The Payback Provision
What is most frustrating about the commentary and dialogue surrounding the ABLE proposal is the fact that its proponents seem to leave out what is perhaps the most costly and potentially damaging result of using the ABLE account as an alternative to the traditional Third Party Supplemental Needs Trust; namely the payback provision.
When a beneficiary of an ABLE account dies, the Medicaid program must be repaid from funds in the account for all Medicaid benefits paid out on that beneficiary’s behalf during his or her life. This is in stark contrast to what happens upon the beneficiary’s death when a traditional Third Party Supplemental Needs Trust is used to hold family assets for a family member with a disability. With the Third Party Supplemental Needs Trust, funds remaining after the beneficiary’s death will go wherever the parents (or other person establishing the trust) chooses – to other family members, to charity, etc.. By choosing an ABLE account over a traditional Third Party Supplemental Needs Trust, families are subjecting their assets to a voluntary repayment to the State, a payment that would not otherwise have to be made.
Explanation of this Payback Provision is suspiciously absent from much of the promotional materials circulated by various national disability organizations supporting the ABLE legislation. Whatever the motive for failing to publicize this confiscatory feature of the ABLE Act legislation, we believe that the omission represents a disservice to the disability community and presents a substantial financial risk of which families should be aware should the ABLE Act become law.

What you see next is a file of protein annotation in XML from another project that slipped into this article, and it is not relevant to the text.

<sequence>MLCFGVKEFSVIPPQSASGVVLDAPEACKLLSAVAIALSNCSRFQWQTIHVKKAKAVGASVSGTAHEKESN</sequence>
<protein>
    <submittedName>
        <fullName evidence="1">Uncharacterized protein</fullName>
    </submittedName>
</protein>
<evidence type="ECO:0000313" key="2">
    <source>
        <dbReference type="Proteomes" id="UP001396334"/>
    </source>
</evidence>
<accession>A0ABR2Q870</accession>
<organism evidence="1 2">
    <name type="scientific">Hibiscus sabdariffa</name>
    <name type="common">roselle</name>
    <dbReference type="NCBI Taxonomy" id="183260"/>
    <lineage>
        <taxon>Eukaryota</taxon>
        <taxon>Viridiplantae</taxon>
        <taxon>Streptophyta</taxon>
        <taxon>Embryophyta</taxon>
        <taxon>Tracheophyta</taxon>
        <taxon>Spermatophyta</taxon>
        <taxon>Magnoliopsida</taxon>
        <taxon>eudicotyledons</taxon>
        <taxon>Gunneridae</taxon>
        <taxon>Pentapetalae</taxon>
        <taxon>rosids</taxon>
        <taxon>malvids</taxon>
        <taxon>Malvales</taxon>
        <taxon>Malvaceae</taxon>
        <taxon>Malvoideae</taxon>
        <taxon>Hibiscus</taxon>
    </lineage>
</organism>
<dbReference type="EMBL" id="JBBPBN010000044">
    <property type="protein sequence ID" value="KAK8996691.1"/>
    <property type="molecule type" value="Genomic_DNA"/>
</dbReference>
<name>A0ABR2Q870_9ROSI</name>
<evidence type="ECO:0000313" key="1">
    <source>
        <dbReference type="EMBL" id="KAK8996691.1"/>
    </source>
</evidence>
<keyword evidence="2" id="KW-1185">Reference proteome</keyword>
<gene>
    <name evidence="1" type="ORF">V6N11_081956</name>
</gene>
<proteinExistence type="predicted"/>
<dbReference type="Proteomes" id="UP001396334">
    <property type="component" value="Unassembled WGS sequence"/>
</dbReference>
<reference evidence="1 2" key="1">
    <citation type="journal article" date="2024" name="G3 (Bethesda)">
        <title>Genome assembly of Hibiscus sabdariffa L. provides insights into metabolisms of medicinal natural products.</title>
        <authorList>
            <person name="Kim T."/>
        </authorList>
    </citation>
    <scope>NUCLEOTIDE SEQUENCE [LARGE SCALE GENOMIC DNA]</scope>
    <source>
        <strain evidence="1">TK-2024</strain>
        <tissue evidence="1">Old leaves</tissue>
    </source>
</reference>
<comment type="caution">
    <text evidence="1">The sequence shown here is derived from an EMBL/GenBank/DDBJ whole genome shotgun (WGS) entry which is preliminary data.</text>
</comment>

Should the ABLE Act be reintroduced (for the third time) during the 2013 legislative session, we expect it will be in substantially similar form to that introduced in 2011. The 2011 proposal garnered significant bi-partisan support from members and Congress and from disability organizations around the country. For now we are keeping our eyes on it and (should it pass) we expect to provide our readers with a comprehensive summary of the features of the Act, so that advocates and professionals can help educate families about both the benefits and the risks of using these accounts.
FIRM NOTES AND NEWS
We are pleased to announce that our firm continues to expand. In August, Maureen T. Provost, a seasoned Trust and Estate Administration paralegal with over 30 years of experience joined our practice. We knew Maureen well from our predecessor law practice, and are so very pleased that she is working with our practice again.
In December, Patricia (“Pat”) Decker, a seasoned office administrator and legal assistant joined our practice. Pat is serving both to support our existing practice and our case management and advocacy division, a rapidly growing component of the firm.
Attorney Tara Anne Pleat was recently appointed an Adjunct Professor of Law at Albany Law School where she is teaching “Financial Planning for the Elderly,” a course taught in the spring semester which is a comprehensive long term care and special needs estate planning course.
Attorney Ed Wilcenski was recently appointed as a member of the Board of Directors of the Shenendehowa Adult Community Center in Clifton Park, New York. The “ACC” provides recreational and educational opportunities to seniors and their families in the Southern Saratoga region.
This newsletter is not intended as a substitute for legal counsel. While every precaution has been taken to make this newsletter accurate, we assume no responsibility for errors or omissions, or for damages resulting from the use of the information in this newsletter. If you would like to be removed from our distribution list, please email us or call us at (518) 881-1621